lda TopBand2,x  ;4 18
        sta PF2         ;3 21
        dex             ;2 23
        dey             ;2 25 Decrement the playfield line we are on.
        tya             ;2 27
        cmp #160        ;2 29
        bne ArenaLoop1  ;2 31 (3 32) and if there are still lines to draw, repeat

the bne instruction will use 3 cycles if the branch is taken. I denote that using (3 xx).

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Start your first kernel with the goal of accomplishing what you need to do, within two lines. Once you get comfortable with doing that, then you can start trying to squeeze things into one line.

 

The trick is understanding what display elements you need on a given line, you have:

 

Two Players, P0, P1

Two Missiles, M0, M1

A ball, BL

and three playfield registers, PF0, PF1, PF2.

 

Which of those do you need on a given line?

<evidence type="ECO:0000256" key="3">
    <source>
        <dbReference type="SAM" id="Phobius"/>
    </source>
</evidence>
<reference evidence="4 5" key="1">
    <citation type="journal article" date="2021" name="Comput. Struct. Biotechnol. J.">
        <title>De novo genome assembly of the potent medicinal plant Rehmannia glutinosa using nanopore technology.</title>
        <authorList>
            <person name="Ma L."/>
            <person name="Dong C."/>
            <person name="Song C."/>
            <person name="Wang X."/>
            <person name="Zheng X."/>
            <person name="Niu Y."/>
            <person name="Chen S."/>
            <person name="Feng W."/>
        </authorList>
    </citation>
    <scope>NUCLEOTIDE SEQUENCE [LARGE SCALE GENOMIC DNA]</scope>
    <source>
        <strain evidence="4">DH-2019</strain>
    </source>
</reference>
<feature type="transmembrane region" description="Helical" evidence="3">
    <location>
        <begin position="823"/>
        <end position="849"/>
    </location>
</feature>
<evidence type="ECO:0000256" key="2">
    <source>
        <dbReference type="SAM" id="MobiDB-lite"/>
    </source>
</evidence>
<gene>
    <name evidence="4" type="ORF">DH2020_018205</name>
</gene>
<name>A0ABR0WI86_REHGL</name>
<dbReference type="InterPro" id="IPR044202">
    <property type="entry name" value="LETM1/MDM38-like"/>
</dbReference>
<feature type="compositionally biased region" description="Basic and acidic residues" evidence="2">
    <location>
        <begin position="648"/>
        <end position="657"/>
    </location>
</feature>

For myself, and Dodgeball, I am going to use everything. So I knew that in order to have a nice amount of breathing room, I needed to do this with a two line kernel.

 

And even with a two line kernel, things can get too tight, so I made a critical optimization: PF0 never changes, which made me gain more than a few cycles. :)

 

Once you know this, then you can start deciding when and how to twiddle the various registers.

 

There are more advanced topics, such as the application of flicker, but those can come once you get a firm grasp of what you can do on a scan line.

 

-Thom

Edited by tschak909
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The trick is understanding what display elements you need on a given line, you have: